Q:We are planning to conduct an RPG training class for students. We are concerned about limiting access of our student programmers. How would we go about giving our students authority with access to their own files and programs and yet no access to the programs of other students?
A:Limiting programmer access either in the classroom or on a production system presents a real challenge. Programmers are a difficult group to control because they have system knowledge and command line access. The simplest strategy, library security, involves placing objects in libraries which the programmers do not have access to. While you can limit a student programmer's access to objects with the following recommendations, you can also adapt the strategy to a nonacademic environment.
To use library security, set system value QSECURITY to level 30 or 40. Each student owns a library (S1, S2,...) which contains source file QRPGSRC. (1 illustrates the recommended design.) Owner-ship of the objects allows the programmer to access his data. A *PUBLIC authority of *EXCLUDE prevents access by other students.
To use library security, set system value QSECURITY to level 30 or 40. Each student owns a library (S1, S2,...) which contains source file QRPGSRC. (Figure 1 illustrates the recommended design.) Owner-ship of the objects allows the programmer to access his data. A *PUBLIC authority of *EXCLUDE prevents access by other students.
Each student should have his own user profile. I recommend creating the profiles with a user class of *USER rather than *PGMR. IBM designed the *PGMR user class for system programmers who need to manage other user jobs and possibly back up the system. Consequently, the default special authority for USRCLS(*PGMR) includes the special authorities of *SAVSYS and *JOBCTL. Application programmers and student programmers do not require these special authorities, which represent the following potential security exposures:
o *SAVSYS authority allows the user to save and restore objects even when the user is not authorized to the object. A clever student programmer could abuse *SAVSYS by saving another student's work and restoring the saved data into his own library.
o *JOBCTL authority grants the user access to the jobs of other users in the system. Without *JOBCTL authority, the user can access only his own jobs, and he is unable to power down the system or start and stop subsystems and print writers. By restricting *JOBCTL, you do not need to secure many powerful commands.
The step-by-step procedure I recommend to limit the access of student programmers is:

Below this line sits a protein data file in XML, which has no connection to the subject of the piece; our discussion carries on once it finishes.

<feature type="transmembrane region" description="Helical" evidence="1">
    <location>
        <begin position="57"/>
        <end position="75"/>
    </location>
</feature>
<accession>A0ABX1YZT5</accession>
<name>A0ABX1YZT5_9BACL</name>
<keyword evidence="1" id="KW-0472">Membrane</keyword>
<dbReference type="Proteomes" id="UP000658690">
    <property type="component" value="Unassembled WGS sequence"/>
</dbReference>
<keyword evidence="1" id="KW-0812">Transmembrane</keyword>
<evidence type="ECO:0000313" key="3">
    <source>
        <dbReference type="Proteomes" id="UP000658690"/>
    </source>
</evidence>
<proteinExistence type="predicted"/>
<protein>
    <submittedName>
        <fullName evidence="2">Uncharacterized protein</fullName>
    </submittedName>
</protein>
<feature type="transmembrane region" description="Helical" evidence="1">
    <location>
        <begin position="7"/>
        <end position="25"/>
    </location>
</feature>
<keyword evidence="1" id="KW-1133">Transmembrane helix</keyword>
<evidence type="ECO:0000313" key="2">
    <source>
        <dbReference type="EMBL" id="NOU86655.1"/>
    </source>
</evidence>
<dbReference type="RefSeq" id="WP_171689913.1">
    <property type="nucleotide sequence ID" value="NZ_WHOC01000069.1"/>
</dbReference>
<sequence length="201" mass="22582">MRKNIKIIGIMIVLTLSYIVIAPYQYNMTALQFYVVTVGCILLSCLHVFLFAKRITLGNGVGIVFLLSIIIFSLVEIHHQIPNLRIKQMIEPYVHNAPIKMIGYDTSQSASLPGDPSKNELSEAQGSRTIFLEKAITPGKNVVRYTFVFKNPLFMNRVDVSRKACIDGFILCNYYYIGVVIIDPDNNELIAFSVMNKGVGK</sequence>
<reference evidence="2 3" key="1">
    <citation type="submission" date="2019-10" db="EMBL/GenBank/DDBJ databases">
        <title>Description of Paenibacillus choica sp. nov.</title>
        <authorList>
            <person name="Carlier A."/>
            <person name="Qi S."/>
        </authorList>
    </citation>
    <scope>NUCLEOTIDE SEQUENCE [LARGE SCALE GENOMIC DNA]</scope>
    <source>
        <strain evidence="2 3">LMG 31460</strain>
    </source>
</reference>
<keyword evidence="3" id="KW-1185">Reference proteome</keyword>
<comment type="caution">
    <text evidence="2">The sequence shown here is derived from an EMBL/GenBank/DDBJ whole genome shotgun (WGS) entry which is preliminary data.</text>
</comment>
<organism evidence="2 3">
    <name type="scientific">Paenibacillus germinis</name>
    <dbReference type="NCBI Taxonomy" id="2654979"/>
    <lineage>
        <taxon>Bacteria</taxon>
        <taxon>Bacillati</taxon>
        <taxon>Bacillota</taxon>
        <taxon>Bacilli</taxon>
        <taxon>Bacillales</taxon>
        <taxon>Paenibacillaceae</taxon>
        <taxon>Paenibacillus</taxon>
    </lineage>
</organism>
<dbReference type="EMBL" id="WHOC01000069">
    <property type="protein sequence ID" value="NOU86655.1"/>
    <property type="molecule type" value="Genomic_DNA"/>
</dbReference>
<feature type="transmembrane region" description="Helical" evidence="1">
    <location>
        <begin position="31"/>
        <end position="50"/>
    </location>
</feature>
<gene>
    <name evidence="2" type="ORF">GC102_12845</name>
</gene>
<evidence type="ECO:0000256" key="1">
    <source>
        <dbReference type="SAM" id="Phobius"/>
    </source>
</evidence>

1. Create a group profile, GRPSTD, to authorize any common objects for the students.
CRTUSRPRF USRPRF(GRPSTD) + PASSWORD(*NONE) USRCLS(*USER) + SPCAUT(*NONE) TEXT('Group + profile for programming class')
2. Create a user profile (S1, S2,...) for each student.
CRTUSRPRF USRPRF(S1) + PWDEXP(*YES) USRCLS(*USER) + CURLIB(S1) GRPPRF(GRPSTD) + OWNER(*USRPRF) GRPAUT(*NONE) + TEXT(student_name)
Set the password to "expired" so that students can assign their own passwords.
Make the student profiles a member of the group profile GRPSTD.
OWNER(*USRPRF) specifies that objects created by the student are owned by the user profile-not the group profile. In industry, objects created by programmers are often owned by the group profile. This allows any programmer to make changes to another programmer's objects when he is unavailable.
GRPAUT(*NONE) indicates no specific authority to any member of the group. These two values (OWNER and GRPAUT) relating to group profiles represent the only differences between implementation in the classroom and in the commercial environment.
Specify the individual student's library as the current library (CURLIB). This causes objects created by the student to be stored in the individual student's library by default.
3. Create a library and source file for each student. The public access should be *EXCLUDE so that access to the library is limited to the individual student. Transfer ownership of the library to the student's profile. Naming the student as the owner gives him access to his library and source file.
CRTLIB LIB(S1) AUT(*EXCLUDE) CHGOBJOWN OBJ(S1) OBJTYPE(*LIB) + NEWOWN(S1) CRTSRCPF FILE(S1/QRPGSRC) + AUT(*EXCLUDE) CHGOBJOWN OBJ(S1/QRPGSRC) + OBJTYPE(*FILE) NEWOWN(S1)
Q: How is the user profile marked after the user incorrectly enters his password? How can I find all profiles that are disabled in the system?
A: When a user's attempts to enter a password exceeds the number of tries allowed by the QMAXSIGN system value, the user profile is marked disabled by the operating system. The user profile parameter STATUS records the status of the user profile as either *ENABLED or *DISABLED.